Anne Worthington (The Guild of Psychotherapists) - 07904 870 962
Jason Wright (Association of Independent Psychotherapists) - 0793 274 7724

1 July 2008

BCM Box 2629
Tel: 01799 584231



In May 2008 it was made clear that the Government intended to proceed apace with the regulation of the psychotherapies, including psychoanalysis. The regulator would be the Health Professions Council, despite the almost unanimous agreement among professional groups that HPC was not suited to regulate psychotherapy. A great deal of correspondence was sent which set out reasons for the unsuitability of HPC, yet this was not responded to in any substantial way. Before regulation can occur, a number of steps have to be worked through.

Firstly, the definition of what psychotherapy/psychoanalysis is.

In order to establish this, Skills for Health, a Public Authority, on the instructions of the Department of Health, was given the project of consultation. They were supposedly going to set up working groups with representation from various modalities which would arrive at generally acceptable National Occupational Standards for the psychodynamic psychotherapies and psychoanalysis. The College of Psychoanalysts and the Psychoanalytic Consortium both tried to be part of this process. The Consortium was not given the courtesy of a reply; the process simply began without them. The College was promised two places but was subsequently excluded without any explanation. Thus, those who were from the outset voicing their discontent with the nature of the process were excluded from contributing anything to that process, including being able to explain to those participating in it in good faith, that it was from the outset a biased process. It was clear at this point that careful vetting of the political stance of members was more important than a fair distribution of places.

Secondly, the production of National Occupational Standards.

The working group for psychodynamic psychotherapies and psychoanalysis has now met a couple of times and produced a set of National Occupational Standards, drafted first of all by two academics who are known for their work which adopts methodology similar to that used in an attempt to validate CBT. Despite the clear antithesis between the psychoanalytic and the cognitive approach, the acknowledged framework for the production of the analytic standards is that of CBT. If these are accepted, they will probably become part of a manual to which we may all be expected to adhere, despite being excluded from the process. The NOS produced are based upon a very particular view of what constitutes psychodynamic work and psychoanalysis. This is a view that many feel does not bear more than a passing resemblance to the way they have been trained and experienced in working. Thus, at a stroke, different orientations, the training analysis, current trainings, are at risk of being turned into something outside the remit of what will be defined by this brutal process.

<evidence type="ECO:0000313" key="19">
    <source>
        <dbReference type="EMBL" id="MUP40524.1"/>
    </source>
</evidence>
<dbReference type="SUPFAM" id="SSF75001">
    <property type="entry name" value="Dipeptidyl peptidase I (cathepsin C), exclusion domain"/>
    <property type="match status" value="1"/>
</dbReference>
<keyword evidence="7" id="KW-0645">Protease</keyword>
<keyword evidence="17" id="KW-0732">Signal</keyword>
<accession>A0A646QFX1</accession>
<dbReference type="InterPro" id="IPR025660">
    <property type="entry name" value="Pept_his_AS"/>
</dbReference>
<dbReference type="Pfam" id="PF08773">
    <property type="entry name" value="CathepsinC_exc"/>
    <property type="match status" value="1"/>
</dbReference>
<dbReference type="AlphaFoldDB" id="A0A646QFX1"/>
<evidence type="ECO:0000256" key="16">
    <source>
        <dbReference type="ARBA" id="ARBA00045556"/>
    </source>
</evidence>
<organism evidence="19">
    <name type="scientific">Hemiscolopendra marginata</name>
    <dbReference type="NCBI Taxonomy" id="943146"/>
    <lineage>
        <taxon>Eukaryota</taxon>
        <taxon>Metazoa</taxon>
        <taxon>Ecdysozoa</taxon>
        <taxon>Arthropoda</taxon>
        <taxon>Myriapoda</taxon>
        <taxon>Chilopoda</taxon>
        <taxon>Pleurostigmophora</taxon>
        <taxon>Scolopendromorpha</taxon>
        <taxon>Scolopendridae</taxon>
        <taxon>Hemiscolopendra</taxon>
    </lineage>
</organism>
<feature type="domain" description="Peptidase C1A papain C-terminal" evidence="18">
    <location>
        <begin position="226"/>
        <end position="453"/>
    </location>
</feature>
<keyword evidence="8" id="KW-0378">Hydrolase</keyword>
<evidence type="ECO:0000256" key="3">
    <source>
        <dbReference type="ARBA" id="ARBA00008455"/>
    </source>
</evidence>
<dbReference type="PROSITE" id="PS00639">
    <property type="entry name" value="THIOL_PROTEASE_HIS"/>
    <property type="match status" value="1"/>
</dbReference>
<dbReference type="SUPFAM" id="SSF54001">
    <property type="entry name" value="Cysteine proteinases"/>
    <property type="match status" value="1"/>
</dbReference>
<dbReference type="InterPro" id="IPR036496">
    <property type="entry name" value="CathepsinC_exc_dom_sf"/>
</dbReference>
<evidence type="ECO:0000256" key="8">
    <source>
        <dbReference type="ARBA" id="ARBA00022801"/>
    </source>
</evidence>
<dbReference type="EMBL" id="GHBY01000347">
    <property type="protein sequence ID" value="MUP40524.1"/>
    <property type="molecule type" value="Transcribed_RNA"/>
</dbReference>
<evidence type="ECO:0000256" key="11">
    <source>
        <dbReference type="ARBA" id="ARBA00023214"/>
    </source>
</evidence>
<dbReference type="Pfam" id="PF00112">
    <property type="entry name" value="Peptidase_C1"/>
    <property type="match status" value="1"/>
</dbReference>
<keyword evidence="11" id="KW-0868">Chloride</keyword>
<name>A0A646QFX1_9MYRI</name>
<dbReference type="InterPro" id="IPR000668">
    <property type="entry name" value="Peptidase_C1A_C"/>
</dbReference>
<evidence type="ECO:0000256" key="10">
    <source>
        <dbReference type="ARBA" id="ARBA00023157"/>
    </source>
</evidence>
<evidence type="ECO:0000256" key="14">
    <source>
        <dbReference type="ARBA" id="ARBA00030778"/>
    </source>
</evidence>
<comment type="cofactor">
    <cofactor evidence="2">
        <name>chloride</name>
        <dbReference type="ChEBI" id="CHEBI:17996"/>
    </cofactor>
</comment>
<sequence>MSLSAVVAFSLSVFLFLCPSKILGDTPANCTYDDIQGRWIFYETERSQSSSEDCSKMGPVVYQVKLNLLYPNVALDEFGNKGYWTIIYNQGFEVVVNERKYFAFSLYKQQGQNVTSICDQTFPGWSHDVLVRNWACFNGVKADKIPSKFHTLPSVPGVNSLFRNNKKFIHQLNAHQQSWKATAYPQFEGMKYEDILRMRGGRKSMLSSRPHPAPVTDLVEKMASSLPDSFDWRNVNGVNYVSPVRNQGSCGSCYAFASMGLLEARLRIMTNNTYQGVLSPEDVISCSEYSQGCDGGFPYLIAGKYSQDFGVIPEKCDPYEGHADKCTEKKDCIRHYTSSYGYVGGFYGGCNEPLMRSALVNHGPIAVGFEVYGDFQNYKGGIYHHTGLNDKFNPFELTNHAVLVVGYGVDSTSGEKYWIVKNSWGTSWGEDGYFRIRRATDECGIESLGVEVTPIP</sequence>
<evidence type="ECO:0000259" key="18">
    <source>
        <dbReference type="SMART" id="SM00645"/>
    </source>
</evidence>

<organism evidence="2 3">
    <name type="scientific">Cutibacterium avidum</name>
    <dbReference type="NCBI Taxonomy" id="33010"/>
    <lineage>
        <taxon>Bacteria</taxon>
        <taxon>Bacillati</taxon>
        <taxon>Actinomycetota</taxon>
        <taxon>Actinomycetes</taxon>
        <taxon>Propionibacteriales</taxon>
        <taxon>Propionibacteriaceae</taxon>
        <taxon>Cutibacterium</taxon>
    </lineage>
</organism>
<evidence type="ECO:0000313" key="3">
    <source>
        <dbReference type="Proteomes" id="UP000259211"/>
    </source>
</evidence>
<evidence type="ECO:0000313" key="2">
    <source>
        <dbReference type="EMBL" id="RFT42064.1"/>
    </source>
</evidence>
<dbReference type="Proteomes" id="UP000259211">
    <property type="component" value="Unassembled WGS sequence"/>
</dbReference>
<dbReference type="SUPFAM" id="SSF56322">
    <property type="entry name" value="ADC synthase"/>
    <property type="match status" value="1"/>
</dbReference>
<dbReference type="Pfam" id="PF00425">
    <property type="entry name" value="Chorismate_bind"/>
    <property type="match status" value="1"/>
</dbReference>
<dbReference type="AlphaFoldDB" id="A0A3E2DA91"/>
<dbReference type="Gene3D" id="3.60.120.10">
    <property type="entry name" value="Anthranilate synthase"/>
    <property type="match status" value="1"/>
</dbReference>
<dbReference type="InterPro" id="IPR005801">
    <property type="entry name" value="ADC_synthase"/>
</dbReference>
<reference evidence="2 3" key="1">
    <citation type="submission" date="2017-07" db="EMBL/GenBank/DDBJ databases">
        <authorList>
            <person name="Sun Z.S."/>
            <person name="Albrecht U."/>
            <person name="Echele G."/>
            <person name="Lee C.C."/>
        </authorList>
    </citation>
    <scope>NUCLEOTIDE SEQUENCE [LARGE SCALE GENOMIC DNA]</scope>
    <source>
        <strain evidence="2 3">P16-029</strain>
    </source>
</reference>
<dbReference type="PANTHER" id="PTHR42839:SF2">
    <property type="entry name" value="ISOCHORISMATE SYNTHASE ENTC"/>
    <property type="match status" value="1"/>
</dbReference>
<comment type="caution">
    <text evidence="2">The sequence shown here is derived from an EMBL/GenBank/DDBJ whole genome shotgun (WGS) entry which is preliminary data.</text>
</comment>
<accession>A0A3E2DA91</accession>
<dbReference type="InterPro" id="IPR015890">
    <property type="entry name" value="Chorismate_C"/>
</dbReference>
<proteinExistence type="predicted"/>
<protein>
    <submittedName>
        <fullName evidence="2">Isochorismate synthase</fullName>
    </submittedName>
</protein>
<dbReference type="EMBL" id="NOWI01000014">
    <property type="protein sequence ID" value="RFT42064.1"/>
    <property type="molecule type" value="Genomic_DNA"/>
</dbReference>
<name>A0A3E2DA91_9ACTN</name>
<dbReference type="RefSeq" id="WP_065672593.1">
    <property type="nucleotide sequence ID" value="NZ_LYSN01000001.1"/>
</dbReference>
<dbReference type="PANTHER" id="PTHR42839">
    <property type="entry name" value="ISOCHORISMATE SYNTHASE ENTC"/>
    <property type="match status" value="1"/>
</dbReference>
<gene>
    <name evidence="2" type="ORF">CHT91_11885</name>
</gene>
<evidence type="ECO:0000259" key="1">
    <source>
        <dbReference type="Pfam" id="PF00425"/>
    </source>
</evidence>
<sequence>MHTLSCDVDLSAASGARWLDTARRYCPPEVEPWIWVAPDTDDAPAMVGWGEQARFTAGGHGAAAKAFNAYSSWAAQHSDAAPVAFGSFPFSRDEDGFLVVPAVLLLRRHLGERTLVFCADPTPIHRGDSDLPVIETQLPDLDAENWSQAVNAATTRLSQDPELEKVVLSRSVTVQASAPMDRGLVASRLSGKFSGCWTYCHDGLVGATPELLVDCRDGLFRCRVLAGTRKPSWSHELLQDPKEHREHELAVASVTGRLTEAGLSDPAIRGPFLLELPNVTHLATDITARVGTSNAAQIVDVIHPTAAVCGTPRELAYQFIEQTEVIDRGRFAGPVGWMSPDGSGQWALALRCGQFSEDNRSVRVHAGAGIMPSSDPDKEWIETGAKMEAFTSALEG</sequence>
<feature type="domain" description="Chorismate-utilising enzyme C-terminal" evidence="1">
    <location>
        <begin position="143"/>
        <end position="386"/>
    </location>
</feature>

Thirdly, wider consultation within the psychotherapy/psychoanalysis organisations for comments on the NOS.

This is the stage at which we now find ourselves. There seems to be a choice of approach: comply with the demand of the organisation which has up to now refused to allow us to participate, and produce the usual rational and well-thought-out arguments as to why this should not be imposed on those segments of the profession who do not recognise their ethics or way of working in this NOS document; or, refuse at this point to participate as we have been offered no part in producing the NOS and will therefore be unlikely to be listened to at this point.
It seems clear that the objectives of this political process were set at the beginning of the project - of course, this is how political process usually works - and clearer still that objections will not be listened to.

So, what can we do if we don't recognise our practice in the NOS as being circulated currently for comment?

  • Argue the points in detail and keep trying to assert some influence on the process;
  • Make further representations to Skills for Health;
  • Form horizontal alliances with other practitioner groups who find the likely outcome of the NOS and Skills for Health process unacceptable (it was said early on that there had to be agreement to regulation by a substantial proportion of psychotherapists);
  • Make public statements highlighting the abuse of power apparent in this biased process carried out by a Public Authority.

These questions are currently the subject of debate and a range of documents are being drafted. We are also encouraging anyone concerned about the undemocratic and biased way that this process is unfolding to write to their MP.

If you want to find out who your local MP is then you can go to and type in your postcode. You can then write to your MP c/o the House of Commons.


March 2007